Site-specific, covalent labeling of recombinant antibody fragments via fusion to an engineered version of 6-O-Alkylguanine DNA alkyltransferase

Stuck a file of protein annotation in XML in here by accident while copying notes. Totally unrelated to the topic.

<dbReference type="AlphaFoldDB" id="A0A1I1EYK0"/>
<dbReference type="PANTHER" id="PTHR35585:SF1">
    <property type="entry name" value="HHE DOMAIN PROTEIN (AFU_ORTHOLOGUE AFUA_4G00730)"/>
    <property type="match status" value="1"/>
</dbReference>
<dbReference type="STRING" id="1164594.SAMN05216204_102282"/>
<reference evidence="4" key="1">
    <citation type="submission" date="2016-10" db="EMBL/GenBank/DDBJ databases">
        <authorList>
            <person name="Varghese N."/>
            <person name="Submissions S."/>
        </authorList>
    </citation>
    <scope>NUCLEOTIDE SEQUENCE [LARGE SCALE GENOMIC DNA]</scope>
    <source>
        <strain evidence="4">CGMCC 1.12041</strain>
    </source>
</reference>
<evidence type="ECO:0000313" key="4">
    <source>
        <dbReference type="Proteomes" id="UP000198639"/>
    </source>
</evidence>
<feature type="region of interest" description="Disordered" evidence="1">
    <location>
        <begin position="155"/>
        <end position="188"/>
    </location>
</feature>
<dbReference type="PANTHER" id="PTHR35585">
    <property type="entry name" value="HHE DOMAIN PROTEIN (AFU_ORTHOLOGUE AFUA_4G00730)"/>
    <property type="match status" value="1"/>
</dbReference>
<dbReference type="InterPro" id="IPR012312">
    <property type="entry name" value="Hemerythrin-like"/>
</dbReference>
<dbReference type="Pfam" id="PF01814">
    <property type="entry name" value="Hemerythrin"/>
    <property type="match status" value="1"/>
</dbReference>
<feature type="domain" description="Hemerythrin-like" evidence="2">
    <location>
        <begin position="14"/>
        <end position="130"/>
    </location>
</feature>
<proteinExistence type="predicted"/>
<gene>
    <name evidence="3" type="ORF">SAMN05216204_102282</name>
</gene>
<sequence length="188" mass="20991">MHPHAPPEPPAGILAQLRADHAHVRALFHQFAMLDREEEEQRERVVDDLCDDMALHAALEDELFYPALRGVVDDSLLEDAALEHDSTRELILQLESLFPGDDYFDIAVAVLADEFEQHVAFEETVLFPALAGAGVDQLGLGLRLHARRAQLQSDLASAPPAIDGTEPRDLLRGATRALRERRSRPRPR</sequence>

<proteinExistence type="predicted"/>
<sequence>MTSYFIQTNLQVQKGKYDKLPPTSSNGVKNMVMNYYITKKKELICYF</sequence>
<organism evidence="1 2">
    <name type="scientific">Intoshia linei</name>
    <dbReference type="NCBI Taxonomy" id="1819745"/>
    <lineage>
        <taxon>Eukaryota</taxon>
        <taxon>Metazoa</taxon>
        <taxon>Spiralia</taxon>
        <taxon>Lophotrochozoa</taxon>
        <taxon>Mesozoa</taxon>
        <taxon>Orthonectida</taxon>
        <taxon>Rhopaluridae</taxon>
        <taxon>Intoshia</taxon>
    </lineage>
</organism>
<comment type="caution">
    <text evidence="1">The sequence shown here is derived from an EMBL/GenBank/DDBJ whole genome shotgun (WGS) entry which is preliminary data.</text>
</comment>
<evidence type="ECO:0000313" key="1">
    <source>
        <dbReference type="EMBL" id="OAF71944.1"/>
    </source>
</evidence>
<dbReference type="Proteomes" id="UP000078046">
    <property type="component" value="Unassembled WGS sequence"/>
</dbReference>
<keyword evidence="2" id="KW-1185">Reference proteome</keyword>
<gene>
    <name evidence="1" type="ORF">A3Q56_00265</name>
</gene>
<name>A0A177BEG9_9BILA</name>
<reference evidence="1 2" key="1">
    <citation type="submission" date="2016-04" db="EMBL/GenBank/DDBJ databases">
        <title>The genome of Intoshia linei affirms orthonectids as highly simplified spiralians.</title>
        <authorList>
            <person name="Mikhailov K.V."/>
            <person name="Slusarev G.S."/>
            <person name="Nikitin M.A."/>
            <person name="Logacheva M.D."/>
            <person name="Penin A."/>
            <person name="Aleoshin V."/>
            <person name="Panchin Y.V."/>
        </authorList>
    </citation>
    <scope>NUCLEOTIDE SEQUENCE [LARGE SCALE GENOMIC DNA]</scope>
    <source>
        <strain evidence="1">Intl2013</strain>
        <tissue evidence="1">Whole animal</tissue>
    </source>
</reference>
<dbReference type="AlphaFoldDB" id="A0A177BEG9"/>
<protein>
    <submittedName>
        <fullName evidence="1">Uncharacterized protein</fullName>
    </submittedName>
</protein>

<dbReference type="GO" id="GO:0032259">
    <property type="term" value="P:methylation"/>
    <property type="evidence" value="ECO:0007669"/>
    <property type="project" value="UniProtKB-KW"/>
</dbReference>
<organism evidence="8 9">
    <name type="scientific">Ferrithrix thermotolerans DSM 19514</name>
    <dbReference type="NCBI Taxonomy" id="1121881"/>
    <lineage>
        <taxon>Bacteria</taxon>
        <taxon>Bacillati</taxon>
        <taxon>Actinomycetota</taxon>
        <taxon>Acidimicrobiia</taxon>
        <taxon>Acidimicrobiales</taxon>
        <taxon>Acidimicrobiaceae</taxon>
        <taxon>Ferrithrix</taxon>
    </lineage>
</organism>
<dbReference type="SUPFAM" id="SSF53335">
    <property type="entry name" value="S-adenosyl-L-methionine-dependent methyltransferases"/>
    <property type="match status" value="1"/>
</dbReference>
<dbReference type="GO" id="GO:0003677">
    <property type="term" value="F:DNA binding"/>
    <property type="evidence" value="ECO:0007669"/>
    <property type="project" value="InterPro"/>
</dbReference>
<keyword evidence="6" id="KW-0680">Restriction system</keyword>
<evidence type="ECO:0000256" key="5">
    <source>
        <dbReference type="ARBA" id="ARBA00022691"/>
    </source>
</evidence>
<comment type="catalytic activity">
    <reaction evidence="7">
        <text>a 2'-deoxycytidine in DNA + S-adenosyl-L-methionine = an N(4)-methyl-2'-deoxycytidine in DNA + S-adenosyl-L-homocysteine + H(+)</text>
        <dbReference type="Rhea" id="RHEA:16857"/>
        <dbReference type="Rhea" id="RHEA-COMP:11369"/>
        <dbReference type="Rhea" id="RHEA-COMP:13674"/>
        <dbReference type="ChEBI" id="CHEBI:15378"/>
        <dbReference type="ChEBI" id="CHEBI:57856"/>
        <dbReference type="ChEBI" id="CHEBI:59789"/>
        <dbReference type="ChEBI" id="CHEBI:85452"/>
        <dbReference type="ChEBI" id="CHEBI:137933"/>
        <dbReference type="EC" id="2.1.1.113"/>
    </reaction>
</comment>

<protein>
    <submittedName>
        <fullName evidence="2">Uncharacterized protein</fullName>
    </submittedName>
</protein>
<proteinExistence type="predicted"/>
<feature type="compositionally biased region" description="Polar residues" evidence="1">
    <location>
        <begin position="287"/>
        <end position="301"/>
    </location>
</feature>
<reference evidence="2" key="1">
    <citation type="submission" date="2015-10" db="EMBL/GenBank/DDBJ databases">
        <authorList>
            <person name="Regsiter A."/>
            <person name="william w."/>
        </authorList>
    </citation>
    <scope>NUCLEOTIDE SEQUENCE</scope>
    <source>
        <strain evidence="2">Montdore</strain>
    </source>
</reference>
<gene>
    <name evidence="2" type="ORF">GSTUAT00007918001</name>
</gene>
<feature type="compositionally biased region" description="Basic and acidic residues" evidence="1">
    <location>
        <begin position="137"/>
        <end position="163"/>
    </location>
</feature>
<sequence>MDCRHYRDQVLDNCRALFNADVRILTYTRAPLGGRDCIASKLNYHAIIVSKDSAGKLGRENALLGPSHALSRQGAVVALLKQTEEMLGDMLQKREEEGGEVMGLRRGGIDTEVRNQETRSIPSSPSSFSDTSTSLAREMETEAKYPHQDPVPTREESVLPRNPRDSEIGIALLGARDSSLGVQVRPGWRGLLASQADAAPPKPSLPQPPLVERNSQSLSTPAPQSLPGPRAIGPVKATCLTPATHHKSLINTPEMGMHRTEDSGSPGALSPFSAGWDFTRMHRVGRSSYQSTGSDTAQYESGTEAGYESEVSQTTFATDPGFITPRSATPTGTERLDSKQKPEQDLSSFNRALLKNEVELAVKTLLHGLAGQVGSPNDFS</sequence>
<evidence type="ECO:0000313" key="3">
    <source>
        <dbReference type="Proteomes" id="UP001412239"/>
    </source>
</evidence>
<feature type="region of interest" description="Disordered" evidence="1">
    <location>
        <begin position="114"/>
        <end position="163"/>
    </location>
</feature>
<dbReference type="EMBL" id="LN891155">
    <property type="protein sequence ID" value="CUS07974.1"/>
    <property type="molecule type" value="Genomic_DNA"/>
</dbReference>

Recombinant antibodies are promising tools for a wide range of bioanalytical and medical applications. However, the chemical modification of such molecules can be challenging, which limits their broader utilization. Here we describe a universal method for the site-specific labeling of antibody fragments and protein ligands by genetically fusing them to an engineered version of the human DNA-repair enzyme O(6)-alkyllguanine DNA alkyltransferase (AGT), known as SNAP-Tag (1-3). Substrates containing O(6)-benzylguanine are covalently bound to the fusion proteins via a stable thioether bond in a rapid and highly specific self-labeling reaction. The coupling is site-directed, allowing the design and synthesis of antibody conjugates with predefined stoichiometry. We cloned a series of ligand SNAP-Tag fusion proteins and expressed them in HEK 293T cells. The antibody/ligand-fusions were characterized by labeling with different fluorophores, labeling with biotin, or by coupling them to fluorescent nanobeads, followed by analysis by flow cytometry and confocal microscopy. All ligands retained their original antigen-binding properties when fused to the SNAP-Tag. The combination of recombinant antibodies or protein ligands with the SNAP-Tag facilitates simple and efficient covalent modification with a broad range of substrates, thus providing a useful and advantageous alternative to existing coupling strategies.